This question already has an answer here:

a = [1,2,3]
a.uniq!  # nil
a.uniq  # [1,2,3]

Why a.uniq! is not [1,2,3] ?

Let me know the reason. Thank you!

marked as duplicate by Mike S, mu is too short ruby Nov 25 '15 at 18:17

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up vote 3 down vote accepted

most of the methods ending with bang (!) change the variable, while those without it just return the altered variable.

So, if you have something like this:

a = [1, 1, 2, 3]

a.uniq will return [1, 2, 3], but wont alter a, while a! will alter a to be equal to [1, 2, 3]

[1] pry(main)> a = [1,1,2,3]
=> [1, 1, 2, 3]
[2] pry(main)> a.uniq
=> [1, 2, 3]
[3] pry(main)> a
=> [1, 1, 2, 3]
[4] pry(main)> a.uniq!
=> [1, 2, 3]
[5] pry(main)> a
=> [1, 2, 3]
[6] pry(main)> a.uniq!
=> nil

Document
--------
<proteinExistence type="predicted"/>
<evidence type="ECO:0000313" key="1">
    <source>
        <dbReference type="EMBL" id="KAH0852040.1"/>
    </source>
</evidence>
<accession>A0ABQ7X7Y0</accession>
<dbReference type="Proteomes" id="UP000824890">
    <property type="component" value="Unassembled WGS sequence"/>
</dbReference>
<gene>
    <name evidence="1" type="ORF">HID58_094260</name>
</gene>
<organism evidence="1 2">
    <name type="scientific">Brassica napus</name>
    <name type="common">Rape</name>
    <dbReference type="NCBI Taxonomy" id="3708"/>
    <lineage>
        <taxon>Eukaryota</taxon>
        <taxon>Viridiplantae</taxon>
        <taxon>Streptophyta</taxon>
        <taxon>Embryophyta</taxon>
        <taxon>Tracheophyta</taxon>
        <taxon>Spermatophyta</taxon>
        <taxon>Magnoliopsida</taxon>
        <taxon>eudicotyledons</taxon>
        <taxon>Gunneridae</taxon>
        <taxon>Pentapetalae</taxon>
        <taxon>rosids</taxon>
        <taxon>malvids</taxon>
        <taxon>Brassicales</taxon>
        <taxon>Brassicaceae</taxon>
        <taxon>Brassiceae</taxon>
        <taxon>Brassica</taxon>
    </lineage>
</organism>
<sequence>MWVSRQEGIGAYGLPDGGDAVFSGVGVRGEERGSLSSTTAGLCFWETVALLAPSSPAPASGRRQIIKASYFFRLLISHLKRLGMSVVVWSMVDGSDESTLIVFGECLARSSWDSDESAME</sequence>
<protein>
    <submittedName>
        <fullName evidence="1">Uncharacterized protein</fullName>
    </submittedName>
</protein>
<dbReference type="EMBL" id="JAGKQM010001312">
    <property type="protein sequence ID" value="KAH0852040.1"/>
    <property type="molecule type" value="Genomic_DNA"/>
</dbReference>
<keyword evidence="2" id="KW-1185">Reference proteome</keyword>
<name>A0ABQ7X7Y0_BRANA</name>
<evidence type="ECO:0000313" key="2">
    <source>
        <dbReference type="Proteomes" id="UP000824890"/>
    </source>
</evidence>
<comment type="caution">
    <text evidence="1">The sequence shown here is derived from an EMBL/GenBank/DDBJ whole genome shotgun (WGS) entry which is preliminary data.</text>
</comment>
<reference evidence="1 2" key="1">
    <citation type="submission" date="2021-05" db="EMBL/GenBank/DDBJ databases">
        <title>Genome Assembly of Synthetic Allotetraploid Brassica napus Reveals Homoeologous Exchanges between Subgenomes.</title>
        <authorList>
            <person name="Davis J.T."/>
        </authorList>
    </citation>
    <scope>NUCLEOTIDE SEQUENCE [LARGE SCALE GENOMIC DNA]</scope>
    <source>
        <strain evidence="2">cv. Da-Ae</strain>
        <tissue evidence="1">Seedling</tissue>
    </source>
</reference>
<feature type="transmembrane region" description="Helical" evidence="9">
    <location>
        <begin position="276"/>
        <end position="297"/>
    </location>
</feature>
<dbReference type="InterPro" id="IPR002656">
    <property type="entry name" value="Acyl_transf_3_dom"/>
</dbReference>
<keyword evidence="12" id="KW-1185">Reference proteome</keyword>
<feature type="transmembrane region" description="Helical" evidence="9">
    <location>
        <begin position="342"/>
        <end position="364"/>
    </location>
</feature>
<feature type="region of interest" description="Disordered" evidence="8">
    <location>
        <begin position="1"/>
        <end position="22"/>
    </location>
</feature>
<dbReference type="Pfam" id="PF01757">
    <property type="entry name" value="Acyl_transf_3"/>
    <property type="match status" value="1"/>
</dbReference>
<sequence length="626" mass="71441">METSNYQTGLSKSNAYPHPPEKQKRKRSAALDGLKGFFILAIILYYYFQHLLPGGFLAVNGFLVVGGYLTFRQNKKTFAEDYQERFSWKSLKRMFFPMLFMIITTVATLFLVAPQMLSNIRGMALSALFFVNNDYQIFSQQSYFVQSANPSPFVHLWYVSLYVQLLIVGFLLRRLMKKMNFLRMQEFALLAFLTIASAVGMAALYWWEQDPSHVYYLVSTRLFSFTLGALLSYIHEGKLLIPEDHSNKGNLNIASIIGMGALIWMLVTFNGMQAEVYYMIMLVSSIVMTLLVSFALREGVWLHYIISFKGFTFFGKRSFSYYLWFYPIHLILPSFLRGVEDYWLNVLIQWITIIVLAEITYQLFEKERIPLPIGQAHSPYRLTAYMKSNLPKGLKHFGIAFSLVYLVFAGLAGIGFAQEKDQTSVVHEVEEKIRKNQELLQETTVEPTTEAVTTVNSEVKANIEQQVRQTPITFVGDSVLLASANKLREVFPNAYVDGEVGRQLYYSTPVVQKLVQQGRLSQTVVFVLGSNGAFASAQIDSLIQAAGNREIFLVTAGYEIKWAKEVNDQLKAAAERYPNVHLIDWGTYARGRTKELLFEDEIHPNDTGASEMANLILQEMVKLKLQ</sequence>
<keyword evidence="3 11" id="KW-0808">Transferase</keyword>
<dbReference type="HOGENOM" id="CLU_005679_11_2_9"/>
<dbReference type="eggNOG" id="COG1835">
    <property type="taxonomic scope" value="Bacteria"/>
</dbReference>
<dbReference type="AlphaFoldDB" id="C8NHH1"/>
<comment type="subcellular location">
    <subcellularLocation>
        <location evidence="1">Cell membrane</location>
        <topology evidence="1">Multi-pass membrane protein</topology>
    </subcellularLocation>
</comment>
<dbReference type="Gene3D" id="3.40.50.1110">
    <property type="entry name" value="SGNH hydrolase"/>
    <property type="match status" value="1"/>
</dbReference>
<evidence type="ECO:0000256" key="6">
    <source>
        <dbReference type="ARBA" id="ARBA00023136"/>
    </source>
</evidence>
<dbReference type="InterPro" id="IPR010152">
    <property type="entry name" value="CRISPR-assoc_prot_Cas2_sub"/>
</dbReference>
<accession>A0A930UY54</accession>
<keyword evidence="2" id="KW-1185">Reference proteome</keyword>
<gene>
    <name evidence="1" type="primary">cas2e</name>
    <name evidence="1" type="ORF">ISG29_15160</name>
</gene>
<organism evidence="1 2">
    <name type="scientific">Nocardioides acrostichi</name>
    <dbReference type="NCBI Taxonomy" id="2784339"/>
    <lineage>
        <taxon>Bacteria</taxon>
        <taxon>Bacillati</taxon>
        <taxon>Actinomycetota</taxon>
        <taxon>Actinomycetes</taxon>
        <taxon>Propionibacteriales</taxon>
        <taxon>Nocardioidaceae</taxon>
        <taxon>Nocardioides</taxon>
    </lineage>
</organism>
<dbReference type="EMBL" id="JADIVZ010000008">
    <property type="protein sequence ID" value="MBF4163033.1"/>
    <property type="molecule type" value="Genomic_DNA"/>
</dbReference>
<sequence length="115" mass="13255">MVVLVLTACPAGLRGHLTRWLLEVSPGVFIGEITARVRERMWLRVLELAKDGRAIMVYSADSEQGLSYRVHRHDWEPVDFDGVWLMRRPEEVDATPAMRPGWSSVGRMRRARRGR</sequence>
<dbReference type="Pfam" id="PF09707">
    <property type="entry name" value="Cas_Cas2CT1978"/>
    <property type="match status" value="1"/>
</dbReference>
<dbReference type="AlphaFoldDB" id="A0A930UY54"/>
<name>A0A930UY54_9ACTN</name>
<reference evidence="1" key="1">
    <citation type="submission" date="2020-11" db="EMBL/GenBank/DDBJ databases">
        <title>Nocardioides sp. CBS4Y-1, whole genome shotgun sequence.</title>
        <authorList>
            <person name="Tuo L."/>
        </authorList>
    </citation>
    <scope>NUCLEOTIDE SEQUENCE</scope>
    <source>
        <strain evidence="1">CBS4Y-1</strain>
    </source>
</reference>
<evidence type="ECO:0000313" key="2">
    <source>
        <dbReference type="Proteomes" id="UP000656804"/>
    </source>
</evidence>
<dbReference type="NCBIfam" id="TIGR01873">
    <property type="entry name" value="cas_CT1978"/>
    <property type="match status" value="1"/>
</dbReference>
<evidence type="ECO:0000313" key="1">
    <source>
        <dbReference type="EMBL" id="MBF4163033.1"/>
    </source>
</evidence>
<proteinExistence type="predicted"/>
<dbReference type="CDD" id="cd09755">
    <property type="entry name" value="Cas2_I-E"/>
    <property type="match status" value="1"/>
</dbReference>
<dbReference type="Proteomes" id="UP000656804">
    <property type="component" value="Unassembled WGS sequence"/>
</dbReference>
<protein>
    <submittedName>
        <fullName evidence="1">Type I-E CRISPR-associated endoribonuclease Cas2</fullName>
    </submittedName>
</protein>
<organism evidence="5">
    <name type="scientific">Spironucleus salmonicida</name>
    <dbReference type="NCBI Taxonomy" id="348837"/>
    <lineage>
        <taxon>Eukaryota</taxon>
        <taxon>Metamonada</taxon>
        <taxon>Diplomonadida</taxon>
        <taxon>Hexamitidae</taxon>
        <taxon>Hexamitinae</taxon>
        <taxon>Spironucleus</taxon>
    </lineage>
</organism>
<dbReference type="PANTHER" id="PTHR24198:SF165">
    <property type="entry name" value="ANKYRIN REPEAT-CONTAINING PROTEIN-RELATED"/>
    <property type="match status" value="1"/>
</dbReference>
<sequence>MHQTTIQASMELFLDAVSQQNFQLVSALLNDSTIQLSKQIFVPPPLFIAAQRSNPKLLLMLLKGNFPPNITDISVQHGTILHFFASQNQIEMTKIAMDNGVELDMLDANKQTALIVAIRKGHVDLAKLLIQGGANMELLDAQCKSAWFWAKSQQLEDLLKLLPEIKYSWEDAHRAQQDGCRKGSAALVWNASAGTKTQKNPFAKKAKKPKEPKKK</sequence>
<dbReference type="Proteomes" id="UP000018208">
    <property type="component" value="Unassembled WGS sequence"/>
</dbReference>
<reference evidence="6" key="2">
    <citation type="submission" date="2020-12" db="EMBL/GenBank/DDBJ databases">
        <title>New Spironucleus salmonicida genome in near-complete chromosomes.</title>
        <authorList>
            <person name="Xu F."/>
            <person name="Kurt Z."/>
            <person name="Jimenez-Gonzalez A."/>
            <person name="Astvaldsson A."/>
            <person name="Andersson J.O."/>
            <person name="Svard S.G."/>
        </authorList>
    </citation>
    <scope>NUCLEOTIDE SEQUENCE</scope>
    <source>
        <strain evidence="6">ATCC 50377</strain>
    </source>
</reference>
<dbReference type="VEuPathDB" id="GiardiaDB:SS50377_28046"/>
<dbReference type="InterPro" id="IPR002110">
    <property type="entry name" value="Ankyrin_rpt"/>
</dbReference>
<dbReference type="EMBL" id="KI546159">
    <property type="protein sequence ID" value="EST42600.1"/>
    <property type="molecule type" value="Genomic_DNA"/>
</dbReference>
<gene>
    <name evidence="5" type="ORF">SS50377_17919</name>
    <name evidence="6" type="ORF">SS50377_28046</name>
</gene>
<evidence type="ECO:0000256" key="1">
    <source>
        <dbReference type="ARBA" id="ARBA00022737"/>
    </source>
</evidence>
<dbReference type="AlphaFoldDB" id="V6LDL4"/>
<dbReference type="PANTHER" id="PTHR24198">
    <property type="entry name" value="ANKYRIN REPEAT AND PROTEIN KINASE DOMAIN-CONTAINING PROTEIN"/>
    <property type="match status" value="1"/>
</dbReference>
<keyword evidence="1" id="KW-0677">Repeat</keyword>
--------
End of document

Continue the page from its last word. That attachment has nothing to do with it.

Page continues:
[7] pry(main)> a
=> [1, 2, 3]
  • 3
    It is worth noting that, while the bang is used to denote "dangerous" methods in ruby as @bosskovic said, you can't always safely assume this is the case. For instance, a number of active record methods (such as .save! and .create!) use the bang to denote that they will raise an exception if they fail instead of returning false. It's safest to look them up on a method-by-method basis, as there is no enforcing that either of these conventions are followed. – ConnorCMcKee Nov 25 '15 at 18:12
  • This answer does not explain the nil. – Nawaz Feb 12 at 8:14

You need to read the Ruby documentation.

The uniq method returns a new array by removing duplicate values in self. If no duplicates are found, the same array value is returned.

a = [ "a", "a", "b", "b", "c" ]
a.uniq  # => ["a", "b", "c"]

b = [ "a", "b", "c" ]
b.uniq  # => ["a", "b", "c"]

The uniq! method removes duplicate elements from self and returns nil if no changes are made (that is, no duplicates are found).

a = [ "a", "a", "b", "b", "c" ]
a.uniq!   # => ["a", "b", "c"]

b = [ "a", "b", "c" ]
b.uniq!   # => nil
  • 1
    Is not the first one "uniq"? – Yonggoo Noh Nov 25 '15 at 18:18
  • 1
    this answer explains the nil. +1. – Nawaz Feb 12 at 8:15

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